The news on the IT security front is alarming. Recent months have seen one report after another of companies exposing, selling or simply losing customer data to criminals.
The reason: The security threat has changed, according to Bruce Schneier, CTO of Counterpane Internet Security Inc., of Mountain View, Calif.
In the past three years, he says, “criminals have taken over from hackers.” The latest twist in cybercrime is online extortion.
The August 2 issue of “Newsweek International” reported that online gambling sites have been hit by extortionists who threaten to shut down their Web sites with denial-of-service attacks unless the gambling sites pay off the blackmailers.
According to Alan Paller, director of research at the SANS Institute, an IT security educational organization located in Bethesda, Md., banks and online retailers have also quietly paid off online extortionists, whose demands have, to date, ranged as high as $1 million.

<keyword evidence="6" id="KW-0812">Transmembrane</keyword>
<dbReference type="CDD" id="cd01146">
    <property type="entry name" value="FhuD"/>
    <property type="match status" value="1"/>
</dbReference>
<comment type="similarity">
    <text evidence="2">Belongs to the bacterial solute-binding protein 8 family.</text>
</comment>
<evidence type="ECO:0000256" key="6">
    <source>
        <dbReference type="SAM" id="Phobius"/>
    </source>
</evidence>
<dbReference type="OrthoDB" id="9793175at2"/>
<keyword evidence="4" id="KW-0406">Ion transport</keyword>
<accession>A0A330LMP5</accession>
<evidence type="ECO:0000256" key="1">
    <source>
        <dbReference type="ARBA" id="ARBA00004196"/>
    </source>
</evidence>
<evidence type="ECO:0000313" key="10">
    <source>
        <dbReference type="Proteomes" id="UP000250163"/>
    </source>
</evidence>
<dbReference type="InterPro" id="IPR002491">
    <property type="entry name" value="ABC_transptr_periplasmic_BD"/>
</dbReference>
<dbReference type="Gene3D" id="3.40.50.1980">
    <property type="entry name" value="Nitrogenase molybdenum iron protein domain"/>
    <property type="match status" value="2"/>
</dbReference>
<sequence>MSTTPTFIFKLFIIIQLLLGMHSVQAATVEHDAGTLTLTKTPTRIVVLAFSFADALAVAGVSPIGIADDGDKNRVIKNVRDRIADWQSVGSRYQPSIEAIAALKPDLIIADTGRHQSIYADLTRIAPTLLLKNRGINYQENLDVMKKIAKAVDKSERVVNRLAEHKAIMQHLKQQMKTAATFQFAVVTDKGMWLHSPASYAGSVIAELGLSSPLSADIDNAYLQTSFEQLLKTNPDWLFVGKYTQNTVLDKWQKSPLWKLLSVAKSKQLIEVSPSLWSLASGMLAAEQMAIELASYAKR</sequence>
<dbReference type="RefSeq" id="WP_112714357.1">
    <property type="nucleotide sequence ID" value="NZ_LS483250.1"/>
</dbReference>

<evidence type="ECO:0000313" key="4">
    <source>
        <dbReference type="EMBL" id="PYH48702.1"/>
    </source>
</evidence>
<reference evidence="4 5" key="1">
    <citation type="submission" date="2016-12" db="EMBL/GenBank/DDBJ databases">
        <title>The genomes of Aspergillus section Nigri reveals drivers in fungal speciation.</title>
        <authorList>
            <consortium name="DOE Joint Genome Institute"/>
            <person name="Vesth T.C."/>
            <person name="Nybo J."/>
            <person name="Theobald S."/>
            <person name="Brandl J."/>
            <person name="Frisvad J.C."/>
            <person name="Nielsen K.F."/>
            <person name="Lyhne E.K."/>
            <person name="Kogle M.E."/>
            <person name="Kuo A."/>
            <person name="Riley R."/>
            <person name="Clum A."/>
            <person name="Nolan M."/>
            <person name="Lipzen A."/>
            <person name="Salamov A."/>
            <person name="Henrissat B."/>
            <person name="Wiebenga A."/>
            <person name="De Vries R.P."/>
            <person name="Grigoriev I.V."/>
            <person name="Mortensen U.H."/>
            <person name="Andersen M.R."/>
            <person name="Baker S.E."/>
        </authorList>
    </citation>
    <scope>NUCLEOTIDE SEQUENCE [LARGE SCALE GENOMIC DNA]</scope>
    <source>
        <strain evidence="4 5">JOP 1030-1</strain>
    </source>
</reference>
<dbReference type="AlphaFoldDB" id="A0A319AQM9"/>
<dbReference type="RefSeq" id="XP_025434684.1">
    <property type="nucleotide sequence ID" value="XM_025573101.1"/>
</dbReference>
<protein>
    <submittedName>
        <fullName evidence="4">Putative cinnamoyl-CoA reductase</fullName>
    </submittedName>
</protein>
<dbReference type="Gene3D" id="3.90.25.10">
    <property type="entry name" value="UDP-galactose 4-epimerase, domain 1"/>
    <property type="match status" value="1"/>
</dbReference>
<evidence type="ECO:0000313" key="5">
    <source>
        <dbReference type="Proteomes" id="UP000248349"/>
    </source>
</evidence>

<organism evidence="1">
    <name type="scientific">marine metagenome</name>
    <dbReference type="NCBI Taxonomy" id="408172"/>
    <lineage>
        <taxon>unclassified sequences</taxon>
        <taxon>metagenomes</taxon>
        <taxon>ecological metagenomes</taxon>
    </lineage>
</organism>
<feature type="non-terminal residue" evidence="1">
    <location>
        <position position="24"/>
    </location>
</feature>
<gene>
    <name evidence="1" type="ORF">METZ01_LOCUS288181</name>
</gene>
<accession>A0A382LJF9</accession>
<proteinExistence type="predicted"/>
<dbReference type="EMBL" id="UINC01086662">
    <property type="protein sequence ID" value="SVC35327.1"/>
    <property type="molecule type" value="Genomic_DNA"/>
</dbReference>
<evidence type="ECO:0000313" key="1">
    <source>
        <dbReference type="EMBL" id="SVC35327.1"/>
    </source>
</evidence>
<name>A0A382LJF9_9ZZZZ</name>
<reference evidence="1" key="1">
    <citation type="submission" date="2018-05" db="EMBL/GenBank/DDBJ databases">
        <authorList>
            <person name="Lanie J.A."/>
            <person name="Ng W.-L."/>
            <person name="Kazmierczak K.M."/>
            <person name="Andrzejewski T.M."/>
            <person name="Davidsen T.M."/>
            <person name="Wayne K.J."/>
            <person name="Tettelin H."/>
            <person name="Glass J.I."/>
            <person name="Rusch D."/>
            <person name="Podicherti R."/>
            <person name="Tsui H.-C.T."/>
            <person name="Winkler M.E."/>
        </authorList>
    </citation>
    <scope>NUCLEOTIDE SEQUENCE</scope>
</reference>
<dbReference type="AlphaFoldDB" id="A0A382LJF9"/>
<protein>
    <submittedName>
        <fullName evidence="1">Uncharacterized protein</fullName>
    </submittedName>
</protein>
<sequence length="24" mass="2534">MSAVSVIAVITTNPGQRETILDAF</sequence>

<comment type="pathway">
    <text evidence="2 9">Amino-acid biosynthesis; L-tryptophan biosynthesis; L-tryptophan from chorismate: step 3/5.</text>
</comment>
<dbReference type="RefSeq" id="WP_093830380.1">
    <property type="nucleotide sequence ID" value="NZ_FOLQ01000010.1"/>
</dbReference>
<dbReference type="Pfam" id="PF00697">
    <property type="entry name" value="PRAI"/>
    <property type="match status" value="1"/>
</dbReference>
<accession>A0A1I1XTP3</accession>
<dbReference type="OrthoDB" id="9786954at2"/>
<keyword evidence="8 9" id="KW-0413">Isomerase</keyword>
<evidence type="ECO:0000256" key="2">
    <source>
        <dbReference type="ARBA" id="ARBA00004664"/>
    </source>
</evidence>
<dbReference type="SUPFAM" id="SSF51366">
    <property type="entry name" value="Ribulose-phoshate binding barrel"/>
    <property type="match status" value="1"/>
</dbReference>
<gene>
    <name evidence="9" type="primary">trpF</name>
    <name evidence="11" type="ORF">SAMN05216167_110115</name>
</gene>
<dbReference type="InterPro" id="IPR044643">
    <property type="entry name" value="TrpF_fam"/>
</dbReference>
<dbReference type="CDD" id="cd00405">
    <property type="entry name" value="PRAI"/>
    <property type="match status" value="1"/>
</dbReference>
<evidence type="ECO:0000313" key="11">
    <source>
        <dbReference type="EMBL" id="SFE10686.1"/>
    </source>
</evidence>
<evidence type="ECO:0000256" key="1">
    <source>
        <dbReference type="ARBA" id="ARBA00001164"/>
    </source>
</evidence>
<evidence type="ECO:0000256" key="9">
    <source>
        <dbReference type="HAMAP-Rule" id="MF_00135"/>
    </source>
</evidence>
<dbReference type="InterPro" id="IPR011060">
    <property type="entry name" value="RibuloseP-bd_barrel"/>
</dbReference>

And in June, the U.K.s National Infrastructure Security Co-Ordination Centre warned that Trojan horses (transmitted by e-mail or through Web sites) that appear to come from legitimate sources, and so can evade antivirus software and firewalls, were specifically targeting individuals who work with sensitive “commercially or economically valuable information.”
The latest update from IBM Corp.s “Global Business Security Index” indicates that such targeted attacks are a fast-growing percentage of the 237 million infected e-mails and attacks perpetrated in the first half of 2005.
In light of these reports, our latest security survey of nearly 300 IT executives presents some pretty grim findings.
Three out of ten respondents admit that their companys attitude toward security has become more relaxed as the events of Sept. 11 fade into the past.
Two-thirds report some kind of security breach, from penetration by viruses or spyware, to lost data and inappropriate access.